Anglican Archbishop of Southern Africa Thabo Makgoba says it is possible for the pharmaceutical industry in Africa to develop COVID-19 vaccines instead of importing more.
The aim of the virtual service, which was broadcast on SABC 2, was to honour frontline healthcare workers who died of COVID-19 related complications since last year.
Makgoba explains, “Let us challenge the pharmaceutical industry in Africa to manufacture vaccines ourselves. I’m sure we can make more drugs ourselves instead of importing them. Let us also challenge vaccine nationalism. You can’t put a flag and hope the virus will not cross borders. Let us challenge what I refer to as vaccine Apartheid, practiced by those who play God and determine who is condemned to suffer and to die on the cross of coronavirus.”
SA’s vaccine rollout
Makgoba also called on citizens to question the transparency of the rollout of coronavirus vaccines in South Africa.
“Let us challenge our government to be transparent and fair in the rollout of vaccines. Although they will not do away with COVID-19, they will help us as humanity to cope better with COVID-19. And let us take those vaccines as soon as they become available. Equally let us join the voices of those who are calling for vaccines to be free or at least affordable, safe and accessible.”
Tigray and Cabo Delgado issues
Makgoba also challenged South Africans to speak out against the atrocities in the Tigray province of Ethiopia and in Cabo Delgado in Mozambique.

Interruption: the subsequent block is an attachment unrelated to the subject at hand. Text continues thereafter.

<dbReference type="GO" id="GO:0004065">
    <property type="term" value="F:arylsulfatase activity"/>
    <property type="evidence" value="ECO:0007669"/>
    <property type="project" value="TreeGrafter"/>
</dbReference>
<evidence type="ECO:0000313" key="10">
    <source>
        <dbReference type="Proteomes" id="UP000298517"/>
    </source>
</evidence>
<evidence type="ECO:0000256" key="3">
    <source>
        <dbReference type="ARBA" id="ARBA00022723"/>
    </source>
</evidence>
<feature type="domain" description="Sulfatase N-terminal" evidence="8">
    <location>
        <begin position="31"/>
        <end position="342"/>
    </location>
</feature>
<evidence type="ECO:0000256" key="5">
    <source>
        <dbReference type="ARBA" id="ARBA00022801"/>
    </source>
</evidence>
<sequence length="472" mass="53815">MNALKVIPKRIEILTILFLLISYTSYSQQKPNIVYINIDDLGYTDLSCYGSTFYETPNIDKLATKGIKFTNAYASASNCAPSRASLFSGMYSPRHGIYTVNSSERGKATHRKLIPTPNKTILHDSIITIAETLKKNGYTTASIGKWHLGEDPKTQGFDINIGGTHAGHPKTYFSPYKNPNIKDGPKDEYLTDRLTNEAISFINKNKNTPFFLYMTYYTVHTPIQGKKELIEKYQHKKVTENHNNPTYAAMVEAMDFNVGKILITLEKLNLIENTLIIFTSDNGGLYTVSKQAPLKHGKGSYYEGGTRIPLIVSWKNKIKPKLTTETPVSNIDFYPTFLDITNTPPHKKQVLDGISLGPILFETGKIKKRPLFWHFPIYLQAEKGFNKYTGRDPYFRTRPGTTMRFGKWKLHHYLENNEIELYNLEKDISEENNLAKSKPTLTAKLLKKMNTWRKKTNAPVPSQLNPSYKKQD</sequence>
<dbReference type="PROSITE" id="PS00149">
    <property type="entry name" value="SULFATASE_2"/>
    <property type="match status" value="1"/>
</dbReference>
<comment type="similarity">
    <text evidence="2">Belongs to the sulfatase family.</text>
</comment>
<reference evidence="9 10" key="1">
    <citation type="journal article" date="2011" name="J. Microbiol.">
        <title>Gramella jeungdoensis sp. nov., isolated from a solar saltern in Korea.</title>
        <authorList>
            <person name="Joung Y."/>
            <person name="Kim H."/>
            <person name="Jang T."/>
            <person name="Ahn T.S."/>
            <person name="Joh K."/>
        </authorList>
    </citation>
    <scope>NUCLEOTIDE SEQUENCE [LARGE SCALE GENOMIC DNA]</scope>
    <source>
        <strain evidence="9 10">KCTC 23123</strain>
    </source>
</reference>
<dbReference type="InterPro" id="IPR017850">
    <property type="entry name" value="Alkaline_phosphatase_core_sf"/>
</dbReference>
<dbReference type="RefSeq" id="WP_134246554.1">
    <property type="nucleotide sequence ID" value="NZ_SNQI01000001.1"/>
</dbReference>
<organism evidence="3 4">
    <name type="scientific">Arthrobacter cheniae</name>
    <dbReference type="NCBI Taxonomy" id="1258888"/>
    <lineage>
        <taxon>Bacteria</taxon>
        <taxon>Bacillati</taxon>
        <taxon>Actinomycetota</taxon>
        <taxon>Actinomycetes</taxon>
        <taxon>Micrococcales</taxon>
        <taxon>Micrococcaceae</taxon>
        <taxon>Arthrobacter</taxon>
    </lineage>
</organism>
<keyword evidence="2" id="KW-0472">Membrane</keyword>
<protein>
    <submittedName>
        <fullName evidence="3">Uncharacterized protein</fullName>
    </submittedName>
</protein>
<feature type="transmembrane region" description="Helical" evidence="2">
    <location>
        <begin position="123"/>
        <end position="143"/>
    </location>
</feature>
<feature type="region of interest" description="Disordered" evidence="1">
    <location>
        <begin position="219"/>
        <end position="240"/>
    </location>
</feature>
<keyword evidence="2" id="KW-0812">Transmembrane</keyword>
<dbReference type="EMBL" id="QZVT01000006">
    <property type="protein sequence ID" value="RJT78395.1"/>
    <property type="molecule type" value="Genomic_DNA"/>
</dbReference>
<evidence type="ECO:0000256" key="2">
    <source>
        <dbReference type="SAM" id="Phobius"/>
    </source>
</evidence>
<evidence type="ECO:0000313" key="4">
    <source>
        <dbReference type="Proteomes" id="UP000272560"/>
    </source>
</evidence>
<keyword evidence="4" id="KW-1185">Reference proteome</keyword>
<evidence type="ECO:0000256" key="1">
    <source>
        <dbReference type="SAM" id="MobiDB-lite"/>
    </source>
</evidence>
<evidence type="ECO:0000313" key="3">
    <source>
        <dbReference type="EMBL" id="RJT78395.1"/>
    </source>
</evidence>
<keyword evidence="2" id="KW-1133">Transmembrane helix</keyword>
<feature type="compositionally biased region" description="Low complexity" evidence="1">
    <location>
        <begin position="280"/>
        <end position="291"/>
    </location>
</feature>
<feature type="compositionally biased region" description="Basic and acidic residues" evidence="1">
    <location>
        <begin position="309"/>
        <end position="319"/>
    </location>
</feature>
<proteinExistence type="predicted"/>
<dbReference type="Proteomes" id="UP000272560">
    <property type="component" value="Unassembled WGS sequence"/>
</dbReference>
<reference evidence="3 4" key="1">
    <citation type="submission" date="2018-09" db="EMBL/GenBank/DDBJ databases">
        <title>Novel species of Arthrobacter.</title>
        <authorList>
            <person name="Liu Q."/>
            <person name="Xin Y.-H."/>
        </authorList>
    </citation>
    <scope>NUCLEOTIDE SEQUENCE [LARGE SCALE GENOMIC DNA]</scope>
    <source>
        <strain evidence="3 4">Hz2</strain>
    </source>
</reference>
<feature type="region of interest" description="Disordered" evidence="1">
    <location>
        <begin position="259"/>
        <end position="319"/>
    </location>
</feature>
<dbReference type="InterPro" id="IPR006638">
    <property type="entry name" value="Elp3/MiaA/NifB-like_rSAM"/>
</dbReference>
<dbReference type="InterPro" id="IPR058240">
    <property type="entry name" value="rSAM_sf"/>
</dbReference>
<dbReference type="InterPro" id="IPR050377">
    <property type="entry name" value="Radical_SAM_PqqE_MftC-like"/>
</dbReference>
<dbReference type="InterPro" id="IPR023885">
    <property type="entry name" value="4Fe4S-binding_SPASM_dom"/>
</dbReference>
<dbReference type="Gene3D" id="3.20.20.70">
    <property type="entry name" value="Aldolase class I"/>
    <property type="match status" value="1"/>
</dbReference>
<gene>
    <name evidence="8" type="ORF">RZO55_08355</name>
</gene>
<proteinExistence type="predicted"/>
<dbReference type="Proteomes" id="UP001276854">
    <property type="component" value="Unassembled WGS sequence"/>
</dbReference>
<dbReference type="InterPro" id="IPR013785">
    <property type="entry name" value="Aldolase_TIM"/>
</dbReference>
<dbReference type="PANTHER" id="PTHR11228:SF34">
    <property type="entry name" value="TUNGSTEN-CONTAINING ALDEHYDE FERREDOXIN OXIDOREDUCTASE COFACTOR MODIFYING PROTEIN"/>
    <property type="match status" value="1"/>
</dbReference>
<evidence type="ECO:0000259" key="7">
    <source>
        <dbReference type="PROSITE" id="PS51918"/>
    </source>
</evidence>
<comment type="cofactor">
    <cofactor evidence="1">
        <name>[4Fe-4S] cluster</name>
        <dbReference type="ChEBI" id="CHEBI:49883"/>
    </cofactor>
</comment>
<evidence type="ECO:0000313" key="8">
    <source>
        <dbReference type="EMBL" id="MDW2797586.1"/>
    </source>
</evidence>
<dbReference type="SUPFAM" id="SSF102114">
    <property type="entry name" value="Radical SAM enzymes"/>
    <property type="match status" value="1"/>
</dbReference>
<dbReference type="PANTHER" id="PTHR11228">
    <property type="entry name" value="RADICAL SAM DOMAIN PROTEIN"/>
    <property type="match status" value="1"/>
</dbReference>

“Let us renew our resolve that we will speak out and really speak up for the people of Cabo Delgado in Mozambique and for the people of Tigray in Ethiopia. Let us speak out on the issues of the world’s climate, for the challenges in climate are impacting most severely to those who are contributing least to these changes.”
Healthcare workers four times more at risk to contract COVID-19
Meanwhile, the founder of the Healthcare Heroes Memorial Dr Maggie Mojapelo says healthcare workers are four times more at risk of contracting the coronavirus than ordinary citizens. She was presenting the memorial of more than 600 healthcare workers who succumbed to COVID-19 in South Africa since the outbreak of the pandemic.
The Heroes Memorial was presented in a Virtual Good Friday Service on SABC 2 hosted by the South African Council of Churches.
“Amid the coronavirus wrath that was ravaging the world, armed with our visors and masks and our scrubs, we went to the frontline like soldiers. We left our families and we went to the frontline to confront the invisible coronavirus. And indeed like any other wars, some of us didn’t come back and some of us came back. And today we are humbled. Deeply humbled by the church formations to share our pain. We are humbled to present to you a year later, with nothing. With no one having being in the frontline live. We are saddened and heartbroken and in pain to show with almost 650 healthcare workers who have lost their lives. And we know that healthcare workers during this pandemic, we have got four times chance than ordinary citizens to contract the COVID-19 because we are there in the frontline.”